EAEA Policy Paper 2010
after initial basic schooling is completed. Theories or perspectives on adult learning are premised on a number of assumptions about adult, as opposed to child, learners. Illeris (2003) has argued, for instance that adults have distinctive learning needs that reflect their experience of life, psychological and cognitive maturity. These characteristics of adults reflect those articulated by Knowles, Holton and Swanson (1998) whereby adults are seen as having the skills to think critically, require learning that is problem centred, that draws on their experiences and which recognizes the adult’s capacity for self-directedness. The adult educator, therefore, should operate as a facilitator, rather than teacher, with the aim to nurture critical thinking and transformative learning. The process is one of empowerment, whereby the learner is enabled to critique and question with a view to encouraging action for change.
These reflections have been widely critiqued, with the arguments that not all adults are at the same level of educational experience and such assumptions do not take account of power dynamics in learner-facilitator interactions (JohnsonBailey and Cervero 1997). Furthermore it has also been argued that education itself is not automatically emancipatory. Education, in reality, is often highly controlled; class based and may well perpetuate social disparities if it does not raise awareness of rights, responsibilities and potential for change (Preece 2007). Equally, education alone, as the above reflections on forms of capital indicate, must be accompanied by wider political systems and structures that create an environment for participatory development.
In spite of these concerns, research shows that if the educational provision takes into account the above perspectives for adult learning, there are some

common factors that contribute to reducing the risk of poverty, both on an individual and community level (McGivney 2000, Oyen 2002, UNESCO 2002, Preece 2009, Nampota, Biao and Raditloaneng 2009). Such systems include the provision of supportive learning environments, culturally sensitive and multidimensional curricula, the use of partnerships and multi-sector networks in developing programmes, a bottom-up approach to decision making, reaching people in their natural settings, a focus on social mobilization, advocacy and community leadership, with learner support and adequate follow-up systems.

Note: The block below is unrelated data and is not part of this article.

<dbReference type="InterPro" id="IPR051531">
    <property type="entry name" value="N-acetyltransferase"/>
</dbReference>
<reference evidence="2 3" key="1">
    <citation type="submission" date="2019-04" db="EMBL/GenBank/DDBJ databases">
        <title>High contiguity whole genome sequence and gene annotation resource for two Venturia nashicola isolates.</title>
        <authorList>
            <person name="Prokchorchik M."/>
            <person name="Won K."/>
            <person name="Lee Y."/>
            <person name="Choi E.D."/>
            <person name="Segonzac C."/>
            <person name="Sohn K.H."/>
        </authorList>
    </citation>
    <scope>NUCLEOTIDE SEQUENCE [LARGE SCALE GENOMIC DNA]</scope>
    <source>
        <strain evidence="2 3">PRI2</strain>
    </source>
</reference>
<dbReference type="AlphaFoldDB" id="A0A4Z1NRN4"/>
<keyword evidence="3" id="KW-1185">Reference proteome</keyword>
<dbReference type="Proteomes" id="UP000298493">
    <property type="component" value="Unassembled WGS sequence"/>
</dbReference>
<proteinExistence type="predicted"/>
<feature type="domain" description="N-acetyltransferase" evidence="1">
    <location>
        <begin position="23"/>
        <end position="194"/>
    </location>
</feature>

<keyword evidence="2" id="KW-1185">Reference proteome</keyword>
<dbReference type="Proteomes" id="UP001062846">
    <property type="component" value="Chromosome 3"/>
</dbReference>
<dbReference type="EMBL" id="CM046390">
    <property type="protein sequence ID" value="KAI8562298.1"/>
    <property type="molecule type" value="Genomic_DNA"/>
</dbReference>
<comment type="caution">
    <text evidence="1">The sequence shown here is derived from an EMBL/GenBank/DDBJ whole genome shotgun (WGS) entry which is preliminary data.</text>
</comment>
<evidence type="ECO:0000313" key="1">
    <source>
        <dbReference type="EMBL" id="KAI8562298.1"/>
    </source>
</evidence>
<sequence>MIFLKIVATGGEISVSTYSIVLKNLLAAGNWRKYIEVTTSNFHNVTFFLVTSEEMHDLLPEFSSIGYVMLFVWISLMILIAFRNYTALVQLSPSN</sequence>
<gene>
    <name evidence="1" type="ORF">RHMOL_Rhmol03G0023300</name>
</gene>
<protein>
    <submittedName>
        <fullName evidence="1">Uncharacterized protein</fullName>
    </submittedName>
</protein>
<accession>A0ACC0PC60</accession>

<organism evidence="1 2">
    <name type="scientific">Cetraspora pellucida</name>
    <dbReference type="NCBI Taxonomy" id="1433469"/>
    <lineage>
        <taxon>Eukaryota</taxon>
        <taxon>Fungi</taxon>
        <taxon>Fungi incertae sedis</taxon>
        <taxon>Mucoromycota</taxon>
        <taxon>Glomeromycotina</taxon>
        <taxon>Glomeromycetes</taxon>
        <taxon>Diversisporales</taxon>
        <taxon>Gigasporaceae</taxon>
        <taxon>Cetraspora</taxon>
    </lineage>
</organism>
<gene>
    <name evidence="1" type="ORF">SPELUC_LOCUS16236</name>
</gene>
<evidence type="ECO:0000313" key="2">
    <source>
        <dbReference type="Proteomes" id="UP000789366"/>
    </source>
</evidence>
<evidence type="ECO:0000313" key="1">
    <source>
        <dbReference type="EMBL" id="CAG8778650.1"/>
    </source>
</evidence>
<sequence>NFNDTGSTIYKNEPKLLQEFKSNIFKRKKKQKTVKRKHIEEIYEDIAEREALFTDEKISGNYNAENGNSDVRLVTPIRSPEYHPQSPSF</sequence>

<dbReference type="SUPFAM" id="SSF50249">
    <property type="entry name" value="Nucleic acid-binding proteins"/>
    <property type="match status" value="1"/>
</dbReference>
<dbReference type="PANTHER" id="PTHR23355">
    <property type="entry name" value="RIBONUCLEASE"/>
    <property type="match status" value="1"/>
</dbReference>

The remainder of this document looks at case studies which examine the success or otherwise of such adult education provision in a range of European contexts, followed by some policy recommendations.
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Andress, H. J. (2003) Does low income mean poverty? Some necessary extensions of poverty indicators based on economic resources, in P. Krause, G. Baecker, W. Hanesch (eds) Combating Poverty in Europe (Aldershot: Ashgate) pp117-130
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Illeris, K. (2003) Workplace learning and learning theory, Journal of Workplace Learning, 15, 167-178
Johnson-Bailey, J. and Cervero, R. M. (1997) ‘Beyond Facilitation in Adult Education: Power Dynamics in Teaching and Learning Practices.’ in P. Armstrong, N. Miller and M. Zukas. (eds) Crossing Borders, Breaking Boundaries. Proceedings of the 27th Annual SCUTREA Conference, London: Birkbeck College pp 240244
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Lister, R. (2004) Poverty, Cambridge: Polity Press
McGivney, V. (2000) Working with excluded groups: guidelines on good practice for providers and policy makers in working with groups under-represented in adult learning, Leicester: NIACE
Nampota, D., Biao, I. and Raditloaneng, W. N. (2009) A comparative analysis of five case studies, in J. Preece (ed) Nonformal Education, Poverty Reduction and Life Enhancement, Gaborone: Lentswe La Lesedi pp 87-97
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The Role of Adult Education in Reducing Poverty
clusion in the European Union, in P. Krause, G. Baecker, and W. Hanesch (eds) Combating Poverty in Europe, Aldershot: Ashgate pp 75-92
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EAEA Policy Paper 2010
Shaffer, P. (2002) Participatory analysis of poverty dynamics: reflections on the Myanmar PPA, in K. Brock and R. M. Gee (eds), Knowing Poverty: Critical reflections on participatory research and policy, London: Earthscan Publications pp 44-68
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The Role of Adult Education in Reducing Poverty